For many years, Christy lived at Hotel des Artistes, the Upper West Side residence designed for artists that was built following the success of the Tenth Street Studio and other artists' enclaves. Most of the studios in the hotel did not have kitchens, and artists were expected to dine together in the building's ground-floor restaurant. If the stories are true, Christy in the 1930s found himself in financial straits and unable to pay his restaurant tab. Instead, he bartered his services to decorate the Cafe des Artistes with thirty-six murals of scantily-clad nymphs. Those paintings, recently restored, are still on view at Cafe des Artistes's successor, The Leopard.

In his later years, Christy received his most important commission, a painting depicting the signing of the Constitution, which was installed in the House of Representatives in 1940. Christy died at Hotel des Artistes in 1952.

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Read more about New York and the Tenth Street Studio in

and don't forget our next book

Footprints in New York comes out April 15, 2014, but you can pre-order today.

Friday, January 3, 2014

A Look Back at the History of Gracie Mansion

Gracie Mansion today (photo by Carol M. Highsmith; courtesy of the Library of Congress)

James has a piece running today at Curbed, the #1 website for real estate and architectural history in New York. The story, "How Gracie Mansion Became New York's 'Little White House'" looks at Robert Moses and his quest to find an appropriate official mayoral residence for Fiorello La Guardia.

Take a look over at Curbed and let us know what you think:

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Robert Moses's effect on NYC is covered more in 

and our forthcoming book

Robert Moses and his epic battles with Jane Jacobs are a chapter in
Footprints in New York; the book is out April 15, 2014, but you can pre-order today.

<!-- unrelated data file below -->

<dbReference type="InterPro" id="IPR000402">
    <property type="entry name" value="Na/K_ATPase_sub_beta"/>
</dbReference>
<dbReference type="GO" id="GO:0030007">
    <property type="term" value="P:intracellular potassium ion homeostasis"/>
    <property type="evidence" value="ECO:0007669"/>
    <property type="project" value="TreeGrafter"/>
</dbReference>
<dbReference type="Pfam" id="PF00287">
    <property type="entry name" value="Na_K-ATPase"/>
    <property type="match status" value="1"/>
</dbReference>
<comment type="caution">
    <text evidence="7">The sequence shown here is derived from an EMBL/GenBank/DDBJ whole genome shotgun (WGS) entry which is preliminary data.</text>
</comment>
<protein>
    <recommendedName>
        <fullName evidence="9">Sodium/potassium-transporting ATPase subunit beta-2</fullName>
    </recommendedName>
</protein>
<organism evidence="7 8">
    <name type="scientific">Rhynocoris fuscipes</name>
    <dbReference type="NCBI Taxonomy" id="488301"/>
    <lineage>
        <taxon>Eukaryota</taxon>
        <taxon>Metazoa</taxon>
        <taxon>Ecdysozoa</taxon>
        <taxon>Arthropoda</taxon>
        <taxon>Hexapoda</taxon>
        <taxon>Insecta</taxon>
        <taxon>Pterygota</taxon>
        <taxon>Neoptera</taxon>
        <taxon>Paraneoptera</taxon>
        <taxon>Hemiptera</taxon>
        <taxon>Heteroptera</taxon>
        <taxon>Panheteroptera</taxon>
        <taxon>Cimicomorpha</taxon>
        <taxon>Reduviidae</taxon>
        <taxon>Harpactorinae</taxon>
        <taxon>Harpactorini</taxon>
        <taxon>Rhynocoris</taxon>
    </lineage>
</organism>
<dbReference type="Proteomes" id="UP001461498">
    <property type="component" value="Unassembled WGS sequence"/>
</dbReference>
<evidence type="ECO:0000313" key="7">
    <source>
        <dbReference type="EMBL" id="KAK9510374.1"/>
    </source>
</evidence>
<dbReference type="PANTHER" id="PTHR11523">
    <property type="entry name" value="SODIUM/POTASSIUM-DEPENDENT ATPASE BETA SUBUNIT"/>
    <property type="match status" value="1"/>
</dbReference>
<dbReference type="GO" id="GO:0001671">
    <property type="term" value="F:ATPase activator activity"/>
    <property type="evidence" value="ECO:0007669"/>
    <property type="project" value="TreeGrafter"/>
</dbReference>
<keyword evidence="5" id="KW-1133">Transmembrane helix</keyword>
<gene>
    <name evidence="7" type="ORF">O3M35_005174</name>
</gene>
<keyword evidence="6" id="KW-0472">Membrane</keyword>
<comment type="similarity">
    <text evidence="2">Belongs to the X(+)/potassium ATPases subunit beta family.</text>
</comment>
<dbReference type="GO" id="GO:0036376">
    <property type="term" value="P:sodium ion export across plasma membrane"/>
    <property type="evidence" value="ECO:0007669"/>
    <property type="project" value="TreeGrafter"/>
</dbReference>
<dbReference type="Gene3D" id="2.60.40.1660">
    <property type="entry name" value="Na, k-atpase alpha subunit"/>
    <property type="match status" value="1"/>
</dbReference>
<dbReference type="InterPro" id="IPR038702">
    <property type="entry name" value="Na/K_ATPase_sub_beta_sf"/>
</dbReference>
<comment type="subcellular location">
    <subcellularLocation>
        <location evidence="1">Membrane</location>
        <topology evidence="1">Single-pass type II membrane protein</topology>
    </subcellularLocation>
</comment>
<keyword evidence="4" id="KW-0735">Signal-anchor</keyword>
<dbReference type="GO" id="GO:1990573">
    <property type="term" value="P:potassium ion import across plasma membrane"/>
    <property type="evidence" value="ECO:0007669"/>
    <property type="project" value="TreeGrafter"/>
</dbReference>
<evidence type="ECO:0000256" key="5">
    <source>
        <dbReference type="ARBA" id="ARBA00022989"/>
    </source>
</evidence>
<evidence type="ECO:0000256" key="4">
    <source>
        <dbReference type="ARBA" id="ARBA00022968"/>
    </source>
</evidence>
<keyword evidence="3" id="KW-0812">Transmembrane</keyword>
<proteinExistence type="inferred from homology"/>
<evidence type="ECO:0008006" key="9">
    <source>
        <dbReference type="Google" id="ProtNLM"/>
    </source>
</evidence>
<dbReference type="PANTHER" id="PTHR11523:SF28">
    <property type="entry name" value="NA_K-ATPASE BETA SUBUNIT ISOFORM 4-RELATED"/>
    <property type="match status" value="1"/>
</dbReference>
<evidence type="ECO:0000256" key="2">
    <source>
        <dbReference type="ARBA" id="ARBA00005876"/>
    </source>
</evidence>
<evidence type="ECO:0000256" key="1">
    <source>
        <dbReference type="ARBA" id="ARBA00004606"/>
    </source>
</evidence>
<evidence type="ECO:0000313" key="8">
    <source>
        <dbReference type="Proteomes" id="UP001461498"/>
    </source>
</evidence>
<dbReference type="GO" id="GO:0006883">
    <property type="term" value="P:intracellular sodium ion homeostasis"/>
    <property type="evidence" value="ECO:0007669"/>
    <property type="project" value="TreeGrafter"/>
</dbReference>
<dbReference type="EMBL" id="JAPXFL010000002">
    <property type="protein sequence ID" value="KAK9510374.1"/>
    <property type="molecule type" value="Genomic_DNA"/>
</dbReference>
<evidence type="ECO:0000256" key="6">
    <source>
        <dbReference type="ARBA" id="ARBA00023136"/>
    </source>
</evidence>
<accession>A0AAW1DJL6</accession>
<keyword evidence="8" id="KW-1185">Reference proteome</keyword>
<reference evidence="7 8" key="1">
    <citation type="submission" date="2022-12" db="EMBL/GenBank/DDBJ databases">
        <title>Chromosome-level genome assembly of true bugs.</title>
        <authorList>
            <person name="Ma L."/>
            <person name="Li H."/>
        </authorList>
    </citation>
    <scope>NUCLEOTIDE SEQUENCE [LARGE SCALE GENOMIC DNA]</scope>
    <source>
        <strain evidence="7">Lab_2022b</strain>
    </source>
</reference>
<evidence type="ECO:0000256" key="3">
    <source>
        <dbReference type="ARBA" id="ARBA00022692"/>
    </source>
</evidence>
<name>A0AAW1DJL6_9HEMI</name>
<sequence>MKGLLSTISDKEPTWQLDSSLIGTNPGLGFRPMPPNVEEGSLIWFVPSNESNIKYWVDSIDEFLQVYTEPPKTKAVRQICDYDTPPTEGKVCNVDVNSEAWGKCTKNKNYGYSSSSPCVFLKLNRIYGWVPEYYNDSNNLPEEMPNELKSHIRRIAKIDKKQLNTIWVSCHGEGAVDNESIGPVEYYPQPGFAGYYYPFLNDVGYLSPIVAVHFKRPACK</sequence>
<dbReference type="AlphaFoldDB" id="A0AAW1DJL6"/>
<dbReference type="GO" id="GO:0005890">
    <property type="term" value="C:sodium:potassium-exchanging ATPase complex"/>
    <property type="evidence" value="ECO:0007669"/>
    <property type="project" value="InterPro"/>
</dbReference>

Thursday, January 2, 2014

Postcard Thursday: Central Park Gondola

Last week, when the weather was nicer, we posted a winter scene in Central Park; today, on the eve of a blizzard, here's the park in sunnier weather.

This view--more often seen in black and white than in color--shows the Central Park gondolier plying his trade on a crowded day in the late nineteenth century. (Look at how many people are standing on Bethesda Terrace.)

Central Park's original gondola was a gift of John A.C. Gray, a Central Park commissioner, in 1862. There's some confusion as to when it was first used: In 1864, a book of photographs and descriptions of the park by Fred B. Perkins and W.H. Guild, Jr., showed the gondola on the lake. However, five years later, in The Description of the New York Central Park, the first guidebook to the park, the author lamented that the gondola "is not used, because Mr. Gray did not...present the Commissioners with a Venetian gondolier to manage it!"

photo by WH Guild, Jr., from The Central Park (1864)

Certainly by the 1890s, gondola rides were a park attraction, especially at night, when visitors could be poled around the lake to look at the night sky.

Gray's original 1862 donation continued to be used in the park until the 1980s, when it was finally replaced by another authentically Venetian original. Today, gondola rides can be arranged at the Loeb boathouse.

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Read more about the life of Central Park in Inside the Apple

or in our new book:

The birth of Central Park is a chapter in Footprints in New York; the book is out April 15, 2014, but you can pre-order today.